Self-help and workers' education
Here's an interesting excerpt from a talk given today by Neil Hopkins of the Institute of Education, called The Self-Help Tradition in Adult Education. It made me think of the Philosophy In Pubs movement which I wrote about yesterday. Here, he talks about Thomas Paine [pictured] and the London Corresponding Society - an early grass roots philosophy club in the late 18th century: This reflected the growing power of the middle classes (in terms of mercantile and industrial wealth) to demand its participation in general adult education when entrance to university was still largely restricted to a tiny elite training in law, academia or the Anglican church at Cambridge or Oxford. This demand for education grew in the nineteenth century when the working class began to agitate for similar opportunities. This doesn’t detract from significant developments in working class education formulated prior to this period.
What we term as ‘adult education’ in the modern sense began in the late eighteenth century when, as Roger Fieldhouse has described, a variety of literary, philosophical and scientific societies sprang up in many provincial towns to meet the growing demand of the middle classes for scientific and philosophical knowledge, intellectual stimulation and a fuller cultural life.
This reflected the growing power of the middle classes (in terms of mercantile and industrial wealth) to demand its participation in general adult education when entrance to university was still largely restricted to a tiny elite training in law, academia or the Anglican church at Cambridge or Oxford. This demand for education grew in the nineteenth century when the working class began to agitate for similar opportunities. This doesn’t detract from significant developments in working class education formulated prior to this period.
E. P. Thompson has written of the profound impact of the London Corresponding Society during the ferment leading up to and including the Napoleonic Wars with revolutionary France where it contributed to ‘the first stages in the political self-education of a class [encompassing] silk-weavers, watchmakers, cordwainers, cabinet-makers, carpenters, tailors [and various other trades and crafts]’. The LCS’s main activities were centred on political discussion and agitation. For instance, Thompson has noted that: "in the first month of its existence [January 1792] the society debated for five nights in succession the question – ‘Have we, who are Tradesmen, Shopkeepers, and Mechanics, any right to obtain a Parliamentary Reform?’ – turning it over ‘in every point of view in which we were capable of presenting the subject to our minds.’ They decided that they had."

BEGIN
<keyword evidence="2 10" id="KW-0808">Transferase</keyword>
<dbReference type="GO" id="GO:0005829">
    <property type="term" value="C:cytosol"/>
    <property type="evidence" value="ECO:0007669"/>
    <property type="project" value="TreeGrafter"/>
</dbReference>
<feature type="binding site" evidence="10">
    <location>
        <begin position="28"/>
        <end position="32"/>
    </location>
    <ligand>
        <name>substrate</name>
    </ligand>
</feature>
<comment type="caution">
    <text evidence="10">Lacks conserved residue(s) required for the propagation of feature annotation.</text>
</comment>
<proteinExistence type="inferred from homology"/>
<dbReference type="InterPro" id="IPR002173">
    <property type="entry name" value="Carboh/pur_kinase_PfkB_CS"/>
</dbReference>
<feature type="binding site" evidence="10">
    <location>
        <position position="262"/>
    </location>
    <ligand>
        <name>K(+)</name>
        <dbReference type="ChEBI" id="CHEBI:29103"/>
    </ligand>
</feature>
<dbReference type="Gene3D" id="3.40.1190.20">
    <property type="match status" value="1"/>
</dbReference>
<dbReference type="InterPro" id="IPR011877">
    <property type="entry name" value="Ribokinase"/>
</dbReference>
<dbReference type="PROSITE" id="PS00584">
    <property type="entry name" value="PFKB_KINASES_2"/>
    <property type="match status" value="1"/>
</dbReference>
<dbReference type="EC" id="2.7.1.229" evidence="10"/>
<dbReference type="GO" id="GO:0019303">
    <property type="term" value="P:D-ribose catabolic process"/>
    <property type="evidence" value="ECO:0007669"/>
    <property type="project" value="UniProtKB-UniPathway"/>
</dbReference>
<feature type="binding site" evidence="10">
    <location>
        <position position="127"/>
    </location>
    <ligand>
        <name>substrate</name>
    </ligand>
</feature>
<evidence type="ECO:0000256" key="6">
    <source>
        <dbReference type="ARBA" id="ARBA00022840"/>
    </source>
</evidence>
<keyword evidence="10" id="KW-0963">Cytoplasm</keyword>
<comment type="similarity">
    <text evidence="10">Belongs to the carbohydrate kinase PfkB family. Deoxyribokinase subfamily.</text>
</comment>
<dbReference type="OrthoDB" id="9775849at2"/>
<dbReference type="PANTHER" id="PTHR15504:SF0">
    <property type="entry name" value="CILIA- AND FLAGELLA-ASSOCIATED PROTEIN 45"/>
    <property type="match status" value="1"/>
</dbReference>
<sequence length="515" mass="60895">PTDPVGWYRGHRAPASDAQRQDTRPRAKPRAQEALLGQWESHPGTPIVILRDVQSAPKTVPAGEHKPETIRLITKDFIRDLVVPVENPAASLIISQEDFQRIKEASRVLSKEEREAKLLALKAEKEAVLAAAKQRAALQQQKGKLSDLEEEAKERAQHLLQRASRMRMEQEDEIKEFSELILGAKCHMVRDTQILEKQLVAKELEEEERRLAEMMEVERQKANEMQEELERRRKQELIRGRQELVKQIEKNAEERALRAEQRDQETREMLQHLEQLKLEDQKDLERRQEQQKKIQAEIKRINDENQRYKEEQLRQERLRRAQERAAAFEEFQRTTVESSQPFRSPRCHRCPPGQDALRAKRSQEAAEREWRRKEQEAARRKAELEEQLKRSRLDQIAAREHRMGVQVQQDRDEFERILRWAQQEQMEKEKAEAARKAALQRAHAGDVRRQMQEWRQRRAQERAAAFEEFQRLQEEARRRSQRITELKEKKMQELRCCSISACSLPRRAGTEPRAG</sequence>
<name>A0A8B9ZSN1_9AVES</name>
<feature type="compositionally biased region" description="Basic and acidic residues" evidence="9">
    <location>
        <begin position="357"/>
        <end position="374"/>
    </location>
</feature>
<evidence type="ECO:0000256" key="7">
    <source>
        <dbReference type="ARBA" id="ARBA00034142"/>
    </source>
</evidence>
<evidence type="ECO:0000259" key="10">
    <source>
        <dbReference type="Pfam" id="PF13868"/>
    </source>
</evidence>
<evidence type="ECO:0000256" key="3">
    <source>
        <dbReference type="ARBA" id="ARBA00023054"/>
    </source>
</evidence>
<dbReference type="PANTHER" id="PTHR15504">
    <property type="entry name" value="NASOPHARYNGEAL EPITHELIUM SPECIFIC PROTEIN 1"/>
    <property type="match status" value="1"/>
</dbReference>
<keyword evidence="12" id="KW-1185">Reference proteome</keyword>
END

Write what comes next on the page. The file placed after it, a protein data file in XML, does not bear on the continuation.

It was integral to the Society to correspond with other societies across the country to exchange ideas and opinions around self-education and political action (hence the use of the term ‘corresponding’ in the Society’s title). Sheffield contained an important Corresponding Society of its own and maintained important communication links with the LCS. The LCS also corresponded with societies in Derby, Stockport, Manchester, Nottingham and Coventry (amongst others). One of the key texts read and debated in this period was Thomas Paine’s The Rights of Man (1792) where the author linked ‘political and economic demands’ in an appeal for democratic, republican government. According to Thompson, The Rights of Man was ‘found in Cornish tin-mines, in Mendip villages, in the Scottish Highlands, and, a little later, in most parts of Ireland’ as a political manual, almost, for the self-determination and empowerment of working class people. However, it was during the nineteenth century that these embryonic movements and developments hardened into associations with genuine mass collective force through the onset of trade unionism, Chartism and the early Reform Acts.
Fieldhouse has remarked that ‘employers generally were making very little provision for workers’ education’ and it was this vacuum into which the self-help societies formed and flourished in order to provide working class people with the education they weren’t able to obtain elsewhere. Again, according to Fieldhouse, ‘[t]he collective form of this self-education was the mutual improvement society, which promoted “friends educating each other” amongst the working class’. The themes of self-help and self-improvement were, to some extent at least, indicative of the dominant strains in nineteenth-century society where emphasis was often placed on civil society as a means of addressing or alleviating noticeable gaps left by the state in terms of education provision (in fact, until the Education Act of 1870 there was little evidence of educational provision at state level at all in England with civil society largely assuming the role of primary organiser of local education through a variety of voluntary and philanthropic organisations). Where the self-help tradition in adult education differed from the orthodoxy was due to the fact that working class people took control of such associations rather than being simply the recipients of such services (in the form of charity).